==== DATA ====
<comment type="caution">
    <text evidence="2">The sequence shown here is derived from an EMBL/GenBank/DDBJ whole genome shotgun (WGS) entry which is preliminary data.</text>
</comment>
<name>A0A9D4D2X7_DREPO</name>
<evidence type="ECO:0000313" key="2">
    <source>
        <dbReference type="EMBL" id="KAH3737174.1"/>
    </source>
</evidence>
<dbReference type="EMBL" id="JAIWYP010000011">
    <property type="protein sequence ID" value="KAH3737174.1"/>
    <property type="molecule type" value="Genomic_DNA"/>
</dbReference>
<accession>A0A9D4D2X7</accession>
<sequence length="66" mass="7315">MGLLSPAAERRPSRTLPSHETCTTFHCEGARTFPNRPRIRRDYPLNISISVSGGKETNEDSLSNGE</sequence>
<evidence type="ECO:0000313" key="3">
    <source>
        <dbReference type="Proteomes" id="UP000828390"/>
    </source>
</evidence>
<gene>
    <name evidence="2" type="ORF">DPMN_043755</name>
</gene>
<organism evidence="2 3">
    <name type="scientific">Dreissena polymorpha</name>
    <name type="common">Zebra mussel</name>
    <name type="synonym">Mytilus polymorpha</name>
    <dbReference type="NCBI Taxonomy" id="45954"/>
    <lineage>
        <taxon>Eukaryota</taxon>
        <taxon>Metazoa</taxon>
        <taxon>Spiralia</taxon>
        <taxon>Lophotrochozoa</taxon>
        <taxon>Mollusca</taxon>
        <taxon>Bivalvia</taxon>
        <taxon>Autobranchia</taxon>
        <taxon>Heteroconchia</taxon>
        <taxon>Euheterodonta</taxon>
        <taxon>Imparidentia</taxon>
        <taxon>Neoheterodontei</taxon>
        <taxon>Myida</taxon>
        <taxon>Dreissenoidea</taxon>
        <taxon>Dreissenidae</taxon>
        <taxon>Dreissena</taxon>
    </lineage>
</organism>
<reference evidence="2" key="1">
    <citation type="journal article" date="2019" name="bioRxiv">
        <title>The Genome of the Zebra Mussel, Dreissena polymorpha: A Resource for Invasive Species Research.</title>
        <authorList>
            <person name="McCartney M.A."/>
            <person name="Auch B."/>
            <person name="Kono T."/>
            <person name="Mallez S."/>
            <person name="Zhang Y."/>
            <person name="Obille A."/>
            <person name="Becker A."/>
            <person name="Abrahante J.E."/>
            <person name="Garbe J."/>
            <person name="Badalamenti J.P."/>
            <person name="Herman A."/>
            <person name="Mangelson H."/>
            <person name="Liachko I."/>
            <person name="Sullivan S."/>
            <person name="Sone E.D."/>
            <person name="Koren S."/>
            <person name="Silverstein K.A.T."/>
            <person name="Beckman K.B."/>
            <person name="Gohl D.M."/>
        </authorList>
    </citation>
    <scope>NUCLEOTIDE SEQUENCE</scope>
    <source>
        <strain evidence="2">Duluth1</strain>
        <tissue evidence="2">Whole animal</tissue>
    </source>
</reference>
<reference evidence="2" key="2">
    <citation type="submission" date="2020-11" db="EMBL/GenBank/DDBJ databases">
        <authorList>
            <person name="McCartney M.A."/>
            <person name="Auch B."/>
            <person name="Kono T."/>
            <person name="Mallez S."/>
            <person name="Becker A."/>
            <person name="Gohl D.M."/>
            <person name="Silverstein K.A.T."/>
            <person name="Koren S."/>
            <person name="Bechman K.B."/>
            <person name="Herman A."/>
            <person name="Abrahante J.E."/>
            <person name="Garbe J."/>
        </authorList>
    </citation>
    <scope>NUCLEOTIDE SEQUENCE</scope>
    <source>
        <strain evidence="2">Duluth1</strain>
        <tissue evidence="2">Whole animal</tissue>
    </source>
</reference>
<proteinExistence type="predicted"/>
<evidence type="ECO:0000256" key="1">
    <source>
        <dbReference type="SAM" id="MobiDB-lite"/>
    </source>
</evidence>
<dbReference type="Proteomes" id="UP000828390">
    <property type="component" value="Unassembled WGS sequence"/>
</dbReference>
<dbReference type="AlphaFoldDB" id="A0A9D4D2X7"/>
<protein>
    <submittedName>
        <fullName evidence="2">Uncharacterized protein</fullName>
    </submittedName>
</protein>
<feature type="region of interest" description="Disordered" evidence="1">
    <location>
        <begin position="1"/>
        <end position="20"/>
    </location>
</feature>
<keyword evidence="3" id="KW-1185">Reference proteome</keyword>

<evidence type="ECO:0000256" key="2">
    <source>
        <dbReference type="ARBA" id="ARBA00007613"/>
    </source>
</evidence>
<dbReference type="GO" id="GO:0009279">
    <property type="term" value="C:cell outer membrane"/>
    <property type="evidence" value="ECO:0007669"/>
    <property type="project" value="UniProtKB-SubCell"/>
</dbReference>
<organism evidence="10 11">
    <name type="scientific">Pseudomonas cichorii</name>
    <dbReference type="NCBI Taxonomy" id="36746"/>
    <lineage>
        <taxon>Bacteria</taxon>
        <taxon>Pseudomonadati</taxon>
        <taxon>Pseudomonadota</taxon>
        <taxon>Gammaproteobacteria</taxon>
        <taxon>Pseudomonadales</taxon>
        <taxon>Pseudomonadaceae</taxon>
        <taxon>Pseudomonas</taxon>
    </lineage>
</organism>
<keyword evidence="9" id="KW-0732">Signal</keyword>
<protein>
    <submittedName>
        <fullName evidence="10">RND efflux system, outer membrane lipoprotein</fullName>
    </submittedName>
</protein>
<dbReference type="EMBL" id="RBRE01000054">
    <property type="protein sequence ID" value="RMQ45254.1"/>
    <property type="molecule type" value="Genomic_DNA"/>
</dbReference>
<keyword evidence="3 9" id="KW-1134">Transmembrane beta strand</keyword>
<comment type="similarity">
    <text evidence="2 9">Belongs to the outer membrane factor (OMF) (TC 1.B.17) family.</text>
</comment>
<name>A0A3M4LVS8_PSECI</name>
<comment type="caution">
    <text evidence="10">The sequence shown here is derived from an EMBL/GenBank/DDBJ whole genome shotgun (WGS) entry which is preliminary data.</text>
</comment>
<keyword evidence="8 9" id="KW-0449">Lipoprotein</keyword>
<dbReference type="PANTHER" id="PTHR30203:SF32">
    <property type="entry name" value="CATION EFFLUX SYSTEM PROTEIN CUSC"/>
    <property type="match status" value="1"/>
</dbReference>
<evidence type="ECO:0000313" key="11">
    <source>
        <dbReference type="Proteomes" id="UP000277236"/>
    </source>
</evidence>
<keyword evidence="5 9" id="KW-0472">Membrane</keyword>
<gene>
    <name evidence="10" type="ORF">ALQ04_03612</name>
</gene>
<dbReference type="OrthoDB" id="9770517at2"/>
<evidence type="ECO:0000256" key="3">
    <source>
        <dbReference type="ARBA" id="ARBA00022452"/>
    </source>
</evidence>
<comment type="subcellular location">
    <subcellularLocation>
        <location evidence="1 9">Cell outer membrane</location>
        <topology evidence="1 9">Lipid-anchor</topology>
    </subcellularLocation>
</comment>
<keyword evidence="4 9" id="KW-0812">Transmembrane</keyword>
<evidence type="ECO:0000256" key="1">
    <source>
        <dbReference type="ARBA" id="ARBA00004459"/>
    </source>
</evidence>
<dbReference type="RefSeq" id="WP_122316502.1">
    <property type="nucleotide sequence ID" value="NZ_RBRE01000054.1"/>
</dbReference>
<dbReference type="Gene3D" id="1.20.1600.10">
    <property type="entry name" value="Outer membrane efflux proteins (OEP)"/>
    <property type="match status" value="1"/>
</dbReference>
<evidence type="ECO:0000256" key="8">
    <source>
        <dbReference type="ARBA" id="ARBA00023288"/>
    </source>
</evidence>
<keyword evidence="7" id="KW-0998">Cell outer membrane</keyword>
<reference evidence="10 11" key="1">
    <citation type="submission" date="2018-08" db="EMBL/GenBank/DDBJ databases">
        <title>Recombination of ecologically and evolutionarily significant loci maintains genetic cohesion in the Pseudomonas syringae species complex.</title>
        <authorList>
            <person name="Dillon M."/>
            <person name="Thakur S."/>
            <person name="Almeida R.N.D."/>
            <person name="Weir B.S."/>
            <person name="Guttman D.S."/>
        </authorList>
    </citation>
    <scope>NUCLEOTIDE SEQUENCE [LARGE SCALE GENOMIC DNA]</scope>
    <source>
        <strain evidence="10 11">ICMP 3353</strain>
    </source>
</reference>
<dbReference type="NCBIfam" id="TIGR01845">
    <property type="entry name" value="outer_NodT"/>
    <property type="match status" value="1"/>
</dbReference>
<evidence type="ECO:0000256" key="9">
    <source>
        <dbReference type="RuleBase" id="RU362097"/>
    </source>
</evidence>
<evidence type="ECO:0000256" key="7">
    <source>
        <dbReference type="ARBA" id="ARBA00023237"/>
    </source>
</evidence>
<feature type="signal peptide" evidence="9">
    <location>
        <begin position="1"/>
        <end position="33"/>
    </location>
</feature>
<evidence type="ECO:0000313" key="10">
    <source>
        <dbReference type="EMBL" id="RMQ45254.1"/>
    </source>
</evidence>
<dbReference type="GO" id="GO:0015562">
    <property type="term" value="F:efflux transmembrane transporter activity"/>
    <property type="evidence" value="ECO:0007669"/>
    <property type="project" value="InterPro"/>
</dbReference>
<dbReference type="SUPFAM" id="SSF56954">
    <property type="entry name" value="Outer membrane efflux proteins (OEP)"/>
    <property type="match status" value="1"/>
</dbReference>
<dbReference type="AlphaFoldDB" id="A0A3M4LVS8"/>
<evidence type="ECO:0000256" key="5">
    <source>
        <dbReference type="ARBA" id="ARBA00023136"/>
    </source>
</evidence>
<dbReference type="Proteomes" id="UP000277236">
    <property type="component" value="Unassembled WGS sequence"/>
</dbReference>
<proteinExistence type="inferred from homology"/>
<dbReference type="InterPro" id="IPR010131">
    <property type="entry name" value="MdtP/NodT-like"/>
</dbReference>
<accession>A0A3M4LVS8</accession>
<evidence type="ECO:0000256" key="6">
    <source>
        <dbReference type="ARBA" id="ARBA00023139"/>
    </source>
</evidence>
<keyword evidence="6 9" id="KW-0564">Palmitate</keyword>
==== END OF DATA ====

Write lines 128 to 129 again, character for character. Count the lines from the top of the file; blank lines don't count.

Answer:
<dbReference type="GO" id="GO:0009279">
    <property type="term" value="C:cell outer membrane"/>